KABUL, Afghanistan » A spate of attacks across Afghanistan on Sunday killed three NATO service members, an Afghan government official and three police officers, officials said.
Two NATO service members died from a bomb and an insurgent attack in the south, while the third was killed in an insurgent attack in the east, the coalition said in a statement.
NATO did not provide further details or the nationalities of the dead. The coalition typically waits for national authorities to make such announcements.
The latest deaths bring to 15 the number of international service members killed so far this month. So far this year, 286 international troopers have been killed in Afghanistan.
In the northwest, meanwhile, an Afghan district government’s top official was killed by a roadside bomb while driving to his office in what appeared to be a targeted attack.
The bomb was remotely detonated as the vehicle carrying Mohammad Dawood, the chief of Muqur district in Badghis province, passed by. Dawood was killed in the blast and four others in the vehicle were wounded, said Sharafuddin Majidi, a provincial government spokesman.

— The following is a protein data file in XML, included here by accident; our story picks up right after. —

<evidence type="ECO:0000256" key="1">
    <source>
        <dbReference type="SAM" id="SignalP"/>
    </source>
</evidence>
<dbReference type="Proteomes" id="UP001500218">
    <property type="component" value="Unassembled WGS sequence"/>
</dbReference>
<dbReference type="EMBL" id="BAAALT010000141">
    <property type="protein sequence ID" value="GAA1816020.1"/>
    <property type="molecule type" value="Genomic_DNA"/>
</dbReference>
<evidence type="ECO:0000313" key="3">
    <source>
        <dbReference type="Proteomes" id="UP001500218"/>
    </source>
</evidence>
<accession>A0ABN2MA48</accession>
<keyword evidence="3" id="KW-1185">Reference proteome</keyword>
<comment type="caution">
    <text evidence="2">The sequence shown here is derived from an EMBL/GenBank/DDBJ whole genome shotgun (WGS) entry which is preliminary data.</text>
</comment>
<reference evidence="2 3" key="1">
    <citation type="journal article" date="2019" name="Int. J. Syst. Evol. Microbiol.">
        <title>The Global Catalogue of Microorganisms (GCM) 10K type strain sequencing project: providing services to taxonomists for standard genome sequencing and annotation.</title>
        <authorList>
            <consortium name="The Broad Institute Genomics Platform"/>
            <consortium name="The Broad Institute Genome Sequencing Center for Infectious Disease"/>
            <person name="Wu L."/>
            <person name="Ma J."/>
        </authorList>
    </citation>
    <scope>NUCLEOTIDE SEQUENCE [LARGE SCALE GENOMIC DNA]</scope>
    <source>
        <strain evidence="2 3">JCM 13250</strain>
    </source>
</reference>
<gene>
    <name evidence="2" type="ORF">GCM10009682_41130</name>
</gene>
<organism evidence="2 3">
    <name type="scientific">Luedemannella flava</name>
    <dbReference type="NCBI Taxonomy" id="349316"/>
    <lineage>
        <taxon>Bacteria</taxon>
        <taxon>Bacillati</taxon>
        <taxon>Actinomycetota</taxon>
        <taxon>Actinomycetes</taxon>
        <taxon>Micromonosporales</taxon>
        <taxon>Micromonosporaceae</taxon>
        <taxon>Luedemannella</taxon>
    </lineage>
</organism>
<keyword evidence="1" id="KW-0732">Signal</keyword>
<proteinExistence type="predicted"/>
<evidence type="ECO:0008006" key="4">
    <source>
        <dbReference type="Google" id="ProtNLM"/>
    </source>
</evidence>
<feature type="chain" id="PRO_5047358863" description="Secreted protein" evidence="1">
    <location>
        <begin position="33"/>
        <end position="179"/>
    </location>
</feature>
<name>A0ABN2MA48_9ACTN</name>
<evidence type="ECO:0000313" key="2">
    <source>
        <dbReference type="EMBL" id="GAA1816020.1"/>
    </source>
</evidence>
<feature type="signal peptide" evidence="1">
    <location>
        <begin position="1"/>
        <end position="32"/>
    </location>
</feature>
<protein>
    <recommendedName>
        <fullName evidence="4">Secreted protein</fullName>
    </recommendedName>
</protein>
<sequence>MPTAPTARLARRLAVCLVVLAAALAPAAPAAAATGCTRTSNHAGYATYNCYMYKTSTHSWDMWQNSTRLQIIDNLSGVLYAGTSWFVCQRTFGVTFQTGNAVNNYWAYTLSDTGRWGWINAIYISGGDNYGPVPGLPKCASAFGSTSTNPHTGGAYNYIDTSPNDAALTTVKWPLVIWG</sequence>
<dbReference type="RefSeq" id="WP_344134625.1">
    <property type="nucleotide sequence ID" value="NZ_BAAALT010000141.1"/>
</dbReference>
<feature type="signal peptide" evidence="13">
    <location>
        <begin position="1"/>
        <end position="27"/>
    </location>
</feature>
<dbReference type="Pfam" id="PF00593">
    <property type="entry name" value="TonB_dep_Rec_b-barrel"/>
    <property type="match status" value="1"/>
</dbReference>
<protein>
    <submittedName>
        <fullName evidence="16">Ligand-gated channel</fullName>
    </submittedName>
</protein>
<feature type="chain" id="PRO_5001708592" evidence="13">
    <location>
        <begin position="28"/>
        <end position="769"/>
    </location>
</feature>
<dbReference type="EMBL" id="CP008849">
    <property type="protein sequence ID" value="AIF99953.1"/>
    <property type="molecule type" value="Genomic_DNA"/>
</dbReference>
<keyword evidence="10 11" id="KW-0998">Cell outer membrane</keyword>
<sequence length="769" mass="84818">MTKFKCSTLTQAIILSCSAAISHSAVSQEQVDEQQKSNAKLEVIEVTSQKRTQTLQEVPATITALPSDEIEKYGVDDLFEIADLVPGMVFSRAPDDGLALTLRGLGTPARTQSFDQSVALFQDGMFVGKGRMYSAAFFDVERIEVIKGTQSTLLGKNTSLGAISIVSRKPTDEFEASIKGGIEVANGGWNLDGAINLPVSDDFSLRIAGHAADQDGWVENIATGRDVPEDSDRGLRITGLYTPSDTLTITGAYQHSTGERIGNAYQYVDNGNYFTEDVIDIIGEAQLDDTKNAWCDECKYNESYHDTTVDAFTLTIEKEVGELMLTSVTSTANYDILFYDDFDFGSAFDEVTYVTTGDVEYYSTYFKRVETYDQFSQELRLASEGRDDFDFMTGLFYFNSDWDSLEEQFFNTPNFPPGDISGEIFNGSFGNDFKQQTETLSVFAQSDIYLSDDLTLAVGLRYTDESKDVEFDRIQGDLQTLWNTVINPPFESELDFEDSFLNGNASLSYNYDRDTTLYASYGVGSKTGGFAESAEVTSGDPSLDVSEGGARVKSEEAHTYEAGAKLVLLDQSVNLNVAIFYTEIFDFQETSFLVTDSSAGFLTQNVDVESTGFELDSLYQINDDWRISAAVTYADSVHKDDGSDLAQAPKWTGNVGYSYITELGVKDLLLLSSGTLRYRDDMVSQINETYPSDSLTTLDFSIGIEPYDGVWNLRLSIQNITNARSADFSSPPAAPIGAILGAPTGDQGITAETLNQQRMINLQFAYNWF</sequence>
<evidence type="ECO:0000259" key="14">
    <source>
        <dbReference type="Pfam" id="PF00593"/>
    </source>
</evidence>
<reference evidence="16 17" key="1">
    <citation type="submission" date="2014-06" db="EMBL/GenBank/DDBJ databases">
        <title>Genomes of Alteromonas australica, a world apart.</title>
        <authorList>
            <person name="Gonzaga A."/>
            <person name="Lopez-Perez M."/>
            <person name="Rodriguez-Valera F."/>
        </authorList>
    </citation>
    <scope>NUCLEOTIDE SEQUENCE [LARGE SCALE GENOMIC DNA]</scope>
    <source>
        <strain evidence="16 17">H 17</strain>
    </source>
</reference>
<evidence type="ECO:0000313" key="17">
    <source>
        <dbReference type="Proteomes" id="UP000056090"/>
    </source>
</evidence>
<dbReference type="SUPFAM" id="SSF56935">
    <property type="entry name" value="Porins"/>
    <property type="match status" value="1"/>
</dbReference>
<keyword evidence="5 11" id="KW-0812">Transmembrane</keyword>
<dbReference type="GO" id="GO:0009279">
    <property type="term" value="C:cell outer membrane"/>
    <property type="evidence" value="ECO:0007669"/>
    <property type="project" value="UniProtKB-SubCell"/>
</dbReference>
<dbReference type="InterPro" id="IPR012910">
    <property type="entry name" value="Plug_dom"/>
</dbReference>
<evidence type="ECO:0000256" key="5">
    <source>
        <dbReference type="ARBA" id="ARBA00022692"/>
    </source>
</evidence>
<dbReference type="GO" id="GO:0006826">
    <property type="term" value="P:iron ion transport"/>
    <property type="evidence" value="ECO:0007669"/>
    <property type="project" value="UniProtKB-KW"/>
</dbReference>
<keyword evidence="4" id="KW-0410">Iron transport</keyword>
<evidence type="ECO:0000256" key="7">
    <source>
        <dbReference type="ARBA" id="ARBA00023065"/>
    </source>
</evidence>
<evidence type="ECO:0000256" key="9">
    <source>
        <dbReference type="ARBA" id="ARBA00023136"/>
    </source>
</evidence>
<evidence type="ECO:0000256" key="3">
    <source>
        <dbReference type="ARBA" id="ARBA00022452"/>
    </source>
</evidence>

No one claimed responsibility for the attack, but it was characteristic of insurgent strikes against government officials seen as collaborators with the international forces in the country.
And in the volatile southern city of Kandahar, a roadside bomb killed three police officers early Sunday, said Gen. Abdul Raziq, the provincial police chief.
In the southwest, at least one Afghan deminer was killed from a group of more than 30 who were kidnapped last week in Farah province.
Local officials found the body of one of the missing deminers and reported that four others were believed killed, provincial spokesman Nabiullah Farahi said. The 32 members of a private Afghan de-mining team were ambushed July 6 while driving to a work site in the province. None have been released, Farahi said.
And in Ghazni province in the east, officials said a daylong gunbattle on Saturday ended with four Taliban fighters killed. There were no dead among Afghan forces, said Sayed Abrar Agha, the head of a group that coordinates provincial security operations with international forces.